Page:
by Phil Ambroziak
The Gateway Griffins may have to change their name to the Gateway Grapplers.
For two days this week, students at Gateway Elementary School in Meadow Lake had an opportunity to experience firsthand the sport of wrestling when Chris Brownrigg, coach of the Northern Pikes Wrestling Club, stopped by May 17 and 18 to host a special clinic.
“I’ve done something similar this year at both Jonas Samson Junior High and Carpenter High School,” Brownrigg explained. “Wrestling is a component of the phys ed syllabus, so essentially I was brought in to teach the students wrestling as part of their regular gym classes.”
Brownrigg described the clinic as an introduction to wresting.
“It allowed the kids a chance to get to know who I am, and – come fall – hopefully it will help attract more young people to the Northern Pikes,” he added. “It’s a win-win for everyone. The kids receive qualified instruction and we build a bit of a relationship.”
Last season, close to 40 youth were enrolled in the Northern Pikes club. As for the Gateway clinic, however, not all students took part. Brownrigg said an information sheet was sent home notifying parents about the clinic. If they chose not to have their child participate, they indicated as much on the form and returned it to the school.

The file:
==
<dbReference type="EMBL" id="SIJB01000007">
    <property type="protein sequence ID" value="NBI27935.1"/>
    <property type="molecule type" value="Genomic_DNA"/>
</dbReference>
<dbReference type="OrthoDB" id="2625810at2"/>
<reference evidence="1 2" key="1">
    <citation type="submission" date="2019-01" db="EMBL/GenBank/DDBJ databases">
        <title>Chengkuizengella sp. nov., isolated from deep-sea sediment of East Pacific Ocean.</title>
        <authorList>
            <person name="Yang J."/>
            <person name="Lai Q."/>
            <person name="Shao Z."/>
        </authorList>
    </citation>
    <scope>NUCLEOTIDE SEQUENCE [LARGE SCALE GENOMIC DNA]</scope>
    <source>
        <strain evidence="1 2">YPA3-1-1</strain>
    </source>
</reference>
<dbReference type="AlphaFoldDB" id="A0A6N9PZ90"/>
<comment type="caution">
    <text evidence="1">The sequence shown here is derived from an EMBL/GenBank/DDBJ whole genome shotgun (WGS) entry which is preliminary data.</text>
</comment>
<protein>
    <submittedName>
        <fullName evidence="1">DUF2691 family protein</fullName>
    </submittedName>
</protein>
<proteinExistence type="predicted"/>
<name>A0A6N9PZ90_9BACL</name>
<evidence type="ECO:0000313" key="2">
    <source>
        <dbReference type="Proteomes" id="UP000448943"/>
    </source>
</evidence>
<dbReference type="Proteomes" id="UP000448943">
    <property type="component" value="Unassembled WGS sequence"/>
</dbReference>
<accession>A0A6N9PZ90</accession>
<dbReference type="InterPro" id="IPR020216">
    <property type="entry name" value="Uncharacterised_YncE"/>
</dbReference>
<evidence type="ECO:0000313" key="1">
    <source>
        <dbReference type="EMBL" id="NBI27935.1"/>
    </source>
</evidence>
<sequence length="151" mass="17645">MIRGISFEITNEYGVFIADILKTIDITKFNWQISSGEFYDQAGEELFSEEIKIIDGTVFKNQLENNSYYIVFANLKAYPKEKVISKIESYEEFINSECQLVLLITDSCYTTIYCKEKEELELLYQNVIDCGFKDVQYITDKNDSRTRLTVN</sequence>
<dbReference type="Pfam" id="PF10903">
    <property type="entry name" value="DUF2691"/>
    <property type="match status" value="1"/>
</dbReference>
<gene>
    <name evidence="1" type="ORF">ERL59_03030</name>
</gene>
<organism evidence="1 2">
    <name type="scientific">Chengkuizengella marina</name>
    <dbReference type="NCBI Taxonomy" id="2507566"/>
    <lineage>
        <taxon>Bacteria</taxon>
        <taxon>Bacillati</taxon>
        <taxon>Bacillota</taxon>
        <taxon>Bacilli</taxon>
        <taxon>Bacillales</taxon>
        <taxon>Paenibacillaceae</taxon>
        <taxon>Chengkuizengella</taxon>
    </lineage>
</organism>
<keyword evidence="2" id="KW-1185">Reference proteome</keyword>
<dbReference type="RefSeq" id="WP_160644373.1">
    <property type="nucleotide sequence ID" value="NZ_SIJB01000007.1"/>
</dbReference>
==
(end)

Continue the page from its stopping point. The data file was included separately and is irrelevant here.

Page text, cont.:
“Some parents do have concerns because they perceive wrestling as a rough sport and think their child could get hurt,” he noted. “But, as we’ve done all year at the club level, we pair students based on their size, which does reduce the chance of injuries.”
He went on to say, although it’s not standard practice to teach wrestling at the elementary school level, at the same time he only taught them the very basics.
“We play a lot of warmup games, but I do teach them a few moves too because that provides them with a sense of achievement,” he said.
Gateway vice-principal Angela Ellis said any time they can introduce a new sport to the students, it’s a good thing.
“It broadens their experiences and also makes them aware of the wrestling club we have here in town,” she said.
Ellis also added, when young people have a chance to experience something in school, it tends to peak their interest in possibly pursuing it outside of school.
“And, the more active kids are, the better,” she said.